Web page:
This embodiment designates the kind of operation, too, by the operand. As a definite method of designating the operation by the operand, the embodiment shown in FIG. 9A, for example, uses a register direct addressing system having a register number. In other words, a code representing the kind of operations is put in advance into a predetermined register R5 and the register number storing the code and an addressing mode are put into the operand. In the embodiment shown in FIG. 9B, on the other hand, information to the effect that the kind of operation is to be determined on the basis of the content of the register R5 is added to the operation code. When the instruction shown in FIG. 9A or 9B is executed, the code representing the kind of operation is in advance read out as data from the memory by a MOVE instruction or the like and stored in the predetermined register R5.

Similarly, the values stored in predetermined registers are used for the base address BA, the offset Off and the field width WD to execute an instruction.

The instruction shown in FIG. 9A or 9B is, for example, a bit field instruction which is a so-called "inter-bit field operation" instruction which calculates logic between the data of a certain bit field (source side) and the data of another bit field (destination side) and puts the logic into the bit field on the destination side. Execution of this instruction needs registers for storing the base address BAs, offset Offs and field width WDs for designating the bit field on the source side, registers for storing the base address BAd, offset OFFd and base width WDd for designating the bit field on the destination side and a register for storing the code for designating the kind of operation. However, in the instruction which calculates the logic between these two bit fields, the field width WD is essentially the same and for this reason, one register can be used in common.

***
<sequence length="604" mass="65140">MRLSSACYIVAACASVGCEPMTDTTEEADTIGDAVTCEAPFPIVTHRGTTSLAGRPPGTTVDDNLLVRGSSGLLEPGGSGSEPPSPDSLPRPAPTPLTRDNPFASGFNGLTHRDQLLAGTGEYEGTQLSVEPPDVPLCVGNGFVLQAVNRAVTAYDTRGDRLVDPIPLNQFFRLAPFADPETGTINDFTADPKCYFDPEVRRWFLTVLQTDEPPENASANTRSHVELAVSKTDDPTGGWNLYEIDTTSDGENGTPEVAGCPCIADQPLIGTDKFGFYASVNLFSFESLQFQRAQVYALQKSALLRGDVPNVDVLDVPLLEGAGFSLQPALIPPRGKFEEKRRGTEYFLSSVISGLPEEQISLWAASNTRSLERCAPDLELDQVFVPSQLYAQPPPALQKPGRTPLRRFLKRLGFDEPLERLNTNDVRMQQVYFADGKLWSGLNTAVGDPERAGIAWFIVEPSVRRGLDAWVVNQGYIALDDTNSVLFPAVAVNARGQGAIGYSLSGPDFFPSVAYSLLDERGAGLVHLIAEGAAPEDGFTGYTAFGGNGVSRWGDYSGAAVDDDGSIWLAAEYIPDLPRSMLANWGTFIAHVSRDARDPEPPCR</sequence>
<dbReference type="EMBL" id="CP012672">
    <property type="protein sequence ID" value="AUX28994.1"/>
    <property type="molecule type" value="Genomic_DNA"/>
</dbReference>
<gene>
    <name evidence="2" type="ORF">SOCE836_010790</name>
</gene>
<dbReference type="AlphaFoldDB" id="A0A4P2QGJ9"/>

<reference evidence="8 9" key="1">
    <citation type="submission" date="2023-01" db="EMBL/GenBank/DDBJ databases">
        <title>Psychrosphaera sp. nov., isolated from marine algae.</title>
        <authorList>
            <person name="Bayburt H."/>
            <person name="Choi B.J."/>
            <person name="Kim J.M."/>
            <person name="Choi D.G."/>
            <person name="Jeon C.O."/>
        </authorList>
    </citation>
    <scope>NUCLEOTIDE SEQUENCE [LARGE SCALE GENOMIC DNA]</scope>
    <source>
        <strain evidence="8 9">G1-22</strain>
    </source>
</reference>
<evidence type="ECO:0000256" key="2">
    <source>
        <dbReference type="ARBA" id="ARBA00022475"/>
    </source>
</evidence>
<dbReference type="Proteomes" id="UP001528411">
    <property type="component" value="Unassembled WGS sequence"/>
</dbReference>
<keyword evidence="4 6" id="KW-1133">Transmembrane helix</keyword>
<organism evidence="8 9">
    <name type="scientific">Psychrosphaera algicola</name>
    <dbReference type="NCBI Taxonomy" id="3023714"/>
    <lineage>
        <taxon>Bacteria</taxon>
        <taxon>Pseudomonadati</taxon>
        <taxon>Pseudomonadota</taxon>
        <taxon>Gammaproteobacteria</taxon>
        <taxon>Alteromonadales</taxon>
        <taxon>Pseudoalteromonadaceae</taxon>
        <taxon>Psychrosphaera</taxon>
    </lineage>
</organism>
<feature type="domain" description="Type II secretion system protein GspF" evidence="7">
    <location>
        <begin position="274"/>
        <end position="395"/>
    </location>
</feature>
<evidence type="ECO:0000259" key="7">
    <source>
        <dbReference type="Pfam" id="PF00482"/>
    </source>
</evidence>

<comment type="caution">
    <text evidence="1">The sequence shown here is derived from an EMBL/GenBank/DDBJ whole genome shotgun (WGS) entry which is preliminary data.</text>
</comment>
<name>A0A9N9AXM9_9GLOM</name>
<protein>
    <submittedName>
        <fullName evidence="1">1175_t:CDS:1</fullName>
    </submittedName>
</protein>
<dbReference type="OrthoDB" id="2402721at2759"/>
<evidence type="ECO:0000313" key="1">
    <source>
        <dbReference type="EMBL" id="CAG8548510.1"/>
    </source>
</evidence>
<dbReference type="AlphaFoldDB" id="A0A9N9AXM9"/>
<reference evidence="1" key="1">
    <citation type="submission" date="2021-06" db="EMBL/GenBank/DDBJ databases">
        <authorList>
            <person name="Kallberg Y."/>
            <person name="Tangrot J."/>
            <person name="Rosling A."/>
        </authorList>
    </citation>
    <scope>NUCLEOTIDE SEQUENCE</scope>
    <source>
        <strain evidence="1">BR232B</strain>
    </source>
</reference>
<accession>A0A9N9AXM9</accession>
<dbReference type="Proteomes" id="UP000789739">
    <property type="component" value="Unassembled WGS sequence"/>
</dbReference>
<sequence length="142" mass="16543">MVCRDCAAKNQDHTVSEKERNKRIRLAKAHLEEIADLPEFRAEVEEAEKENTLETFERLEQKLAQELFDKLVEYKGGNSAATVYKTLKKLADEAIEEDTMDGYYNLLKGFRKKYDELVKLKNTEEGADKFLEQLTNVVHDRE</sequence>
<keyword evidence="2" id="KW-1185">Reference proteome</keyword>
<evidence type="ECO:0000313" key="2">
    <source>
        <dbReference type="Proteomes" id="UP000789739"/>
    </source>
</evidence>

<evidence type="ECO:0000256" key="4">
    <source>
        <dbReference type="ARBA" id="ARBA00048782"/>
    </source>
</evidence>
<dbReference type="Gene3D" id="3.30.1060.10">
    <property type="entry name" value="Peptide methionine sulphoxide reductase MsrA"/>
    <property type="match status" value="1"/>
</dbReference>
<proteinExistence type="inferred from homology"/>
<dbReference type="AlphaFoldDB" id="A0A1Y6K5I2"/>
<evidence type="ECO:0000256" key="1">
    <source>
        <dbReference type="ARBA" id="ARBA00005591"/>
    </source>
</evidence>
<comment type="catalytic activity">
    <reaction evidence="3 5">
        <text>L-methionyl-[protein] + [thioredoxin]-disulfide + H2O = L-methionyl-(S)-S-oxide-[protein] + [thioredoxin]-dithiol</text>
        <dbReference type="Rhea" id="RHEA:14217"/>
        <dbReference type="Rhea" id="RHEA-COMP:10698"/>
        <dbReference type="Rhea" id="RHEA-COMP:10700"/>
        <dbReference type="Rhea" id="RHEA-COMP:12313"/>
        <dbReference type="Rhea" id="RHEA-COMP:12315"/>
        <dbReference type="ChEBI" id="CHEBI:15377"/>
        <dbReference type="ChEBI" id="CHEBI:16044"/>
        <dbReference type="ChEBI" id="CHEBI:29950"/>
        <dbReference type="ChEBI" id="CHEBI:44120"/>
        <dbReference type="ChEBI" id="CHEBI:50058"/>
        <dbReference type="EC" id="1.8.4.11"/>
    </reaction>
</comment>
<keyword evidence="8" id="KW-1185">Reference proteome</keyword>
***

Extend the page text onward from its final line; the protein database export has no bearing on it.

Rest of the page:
Table 1 shows one example of the relation between the registers used for the inter-bit field operation instruction and the data stored in the registers.

              TABLE 1______________________________________R0           BA of bit field on source sideR1           Off of bit field on source sideR2           field width (WD)R3           BA of bit field on destination sideR4           Off of bit field on destination sideR5           kind of operation______________________________________

Symbol BA represents the base address and Off represents the offset.

Table 2 illustrates the kinds of operations designated by the register R5 described above.